7 Ways to Support Deaf Students in Your Classroom

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Classroom Application
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As educators, we are responsible for creating inclusive learning environments that cater to the diverse needs of all students. International Week of the Deaf takes place from September 24–28 and is the perfect opportunity to highlight the significance of accommodating deaf and hard-of-hearing students in K-12 classrooms. Through the thoughtful use of technology and management strategies, you can ensure that deaf students receive the support needed to thrive academically and socially.

Consider incorporating these strategies into your classroom to support not only deaf students, but as an added learning tool for everyone in your classroom:

1. Utilize captions when possible.

In today’s technology-driven classrooms, online learning platforms like Microsoft Teams and Google Chrome offer valuable accessibility features, including live captions. Enable captions during video presentations or when sharing audio content to ensure hard-of-hearing students have full access to all content provided in virtual lessons. Encouraging all students to turn on live captions empowers them to engage with educational content more effectively. Navigate to Settings, then select Accessibility to find options for turning on captions for video and audio.

2. Take advantage of Flip’s built-in assistive technologies.

Flip (reviewed here) has several built-in supports for deaf students. The tool automatically generates closed captions for all videos and includes a built-in lens to help your students learn American Sign Language (ASL)—an excellent way for all students to support hard-of-hearing peers. You can also discuss with your students how to add text that highlights important information shared in their video posts. View this interesting Wakelet collection created by a deaf British educator that includes several ways to use Flip to support hard-of-hearing learners.

3. Include visual aids to enhance understanding.

Visual information is crucial for deaf students; incorporating pictures, graphics, and visuals in presentations whenever possible improves comprehension significantly. These sites offer free, quality images:

  • Unsplash (reviewed here) – This resource offers high-quality images for almost any need. Unsplash for Education includes curated collections specifically tailored to the needs of educators, with topics such as history, math and science, and nature. Each downloadable image provides information for proper attribution.
  • Pixabay (reviewed here) – Pixabay offers free access to over four million images in various formats without registration. Although attribution to Pixabay’s images isn’t required, we always recommend including it with each image.
  • The Noun Project (reviewed here) – Icons are an excellent option for providing visuals for students. The Noun Project shares over five million free icons for download, many of which are editable, allowing you to change the shape, background color, and direction of the icon. This resource requires a free registration to download icons.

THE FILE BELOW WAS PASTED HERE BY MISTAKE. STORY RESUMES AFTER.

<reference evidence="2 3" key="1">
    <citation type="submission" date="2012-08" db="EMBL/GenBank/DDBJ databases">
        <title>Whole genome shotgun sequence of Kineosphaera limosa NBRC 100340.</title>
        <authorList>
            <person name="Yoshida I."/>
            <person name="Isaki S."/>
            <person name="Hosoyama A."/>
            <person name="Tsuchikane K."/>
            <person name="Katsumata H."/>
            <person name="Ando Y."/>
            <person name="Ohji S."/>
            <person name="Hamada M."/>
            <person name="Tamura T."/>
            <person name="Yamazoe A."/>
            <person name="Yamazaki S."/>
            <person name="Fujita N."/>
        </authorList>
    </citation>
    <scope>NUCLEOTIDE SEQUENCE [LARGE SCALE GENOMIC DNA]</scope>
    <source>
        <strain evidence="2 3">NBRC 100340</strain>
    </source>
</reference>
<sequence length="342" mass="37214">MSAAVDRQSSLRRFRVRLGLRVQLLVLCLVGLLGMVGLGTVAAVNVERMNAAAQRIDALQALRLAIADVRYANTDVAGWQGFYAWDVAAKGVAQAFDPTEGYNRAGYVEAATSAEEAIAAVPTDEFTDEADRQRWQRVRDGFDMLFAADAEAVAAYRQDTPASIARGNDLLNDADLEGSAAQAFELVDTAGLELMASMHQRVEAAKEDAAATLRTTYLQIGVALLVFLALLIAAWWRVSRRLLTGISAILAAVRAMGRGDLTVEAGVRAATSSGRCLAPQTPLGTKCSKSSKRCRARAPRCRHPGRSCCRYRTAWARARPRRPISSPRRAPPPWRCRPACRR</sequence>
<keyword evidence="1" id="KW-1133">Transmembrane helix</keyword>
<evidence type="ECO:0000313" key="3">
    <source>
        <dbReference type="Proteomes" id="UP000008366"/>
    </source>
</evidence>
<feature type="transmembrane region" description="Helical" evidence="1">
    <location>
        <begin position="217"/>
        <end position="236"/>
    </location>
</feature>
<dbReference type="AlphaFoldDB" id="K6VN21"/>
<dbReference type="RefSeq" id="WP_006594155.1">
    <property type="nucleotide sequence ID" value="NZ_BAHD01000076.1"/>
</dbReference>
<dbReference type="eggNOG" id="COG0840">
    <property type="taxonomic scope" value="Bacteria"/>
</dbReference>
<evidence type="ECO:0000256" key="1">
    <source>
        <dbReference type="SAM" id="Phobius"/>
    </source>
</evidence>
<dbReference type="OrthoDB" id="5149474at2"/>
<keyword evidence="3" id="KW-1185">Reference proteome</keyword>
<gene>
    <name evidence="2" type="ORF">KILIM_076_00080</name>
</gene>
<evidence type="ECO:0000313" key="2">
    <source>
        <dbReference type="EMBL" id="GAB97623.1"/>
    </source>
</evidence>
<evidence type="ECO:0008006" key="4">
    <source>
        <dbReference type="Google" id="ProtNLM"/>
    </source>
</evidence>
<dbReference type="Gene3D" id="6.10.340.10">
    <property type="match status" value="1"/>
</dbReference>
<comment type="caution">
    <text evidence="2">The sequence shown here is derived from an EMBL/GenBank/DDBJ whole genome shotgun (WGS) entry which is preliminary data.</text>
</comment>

• Nappy (reviewed here) – Cultural diversity and representation are essential components of visual displays. Nappy provides stunning free images featuring Black and Brown people. Use the search feature to find images related to any topic. Be sure to review Nappy before sharing: it includes a category entitled NSFW (not suitable for work), which features pregnancy photos. 

4. Be thoughtful with classroom seating arrangements.

Arrange seating so students can see your face when speaking. Hard-of-hearing students benefit from U-shaped classrooms since they can easily see many faces. The U shape also promotes inclusivity.

5. Minimize distractions and background noise.

Reduce background noise and distractions to allow students to focus on the speaker. Simple steps like closing windows to block outside noise significantly improve students’ ability to hear conversations.

6. Provide written study guides and notes.

Providing written material in advance allows students to follow along with oral presentations and lets deaf students access all lesson content, even if they miss some information during the presentation. 

7. Add closed captions to slide presentations.

Include slide shows during lessons when possible to offer more opportunities for deaf students to stay on track with your presentation. Turn on closed captions in Google Slides by following these instructions or in PowerPoint by following the instructions here. Adding closed captions to your live presentations allows all students to follow along with your oral presentation by reading the text as it appears. 

All students deserve a welcoming, supportive, and inclusive classroom. International Week of the Deaf serves as a timely reminder of the importance of accommodating the unique needs of deaf and hard-of-hearing students. Incorporating practical strategies such as using captions, embracing assistive technology, providing visual aids, and minimizing distractions offers an opportunity to create an environment where deaf students can thrive academically and socially.

What suggestions do you have to celebrate the International Week of the Deaf and to promote inclusivity in your classroom? Share your thoughts in the comments below as we learn together.

About the author: Sharon Hall

Sharon Hall was a recipient of the Presidential Award of Excellence in Math teaching. With over 15 years of classroom experience as a National Board Certified teacher, Sharon shares her content knowledge and reflections on ideas for basic classroom technology integration with us.

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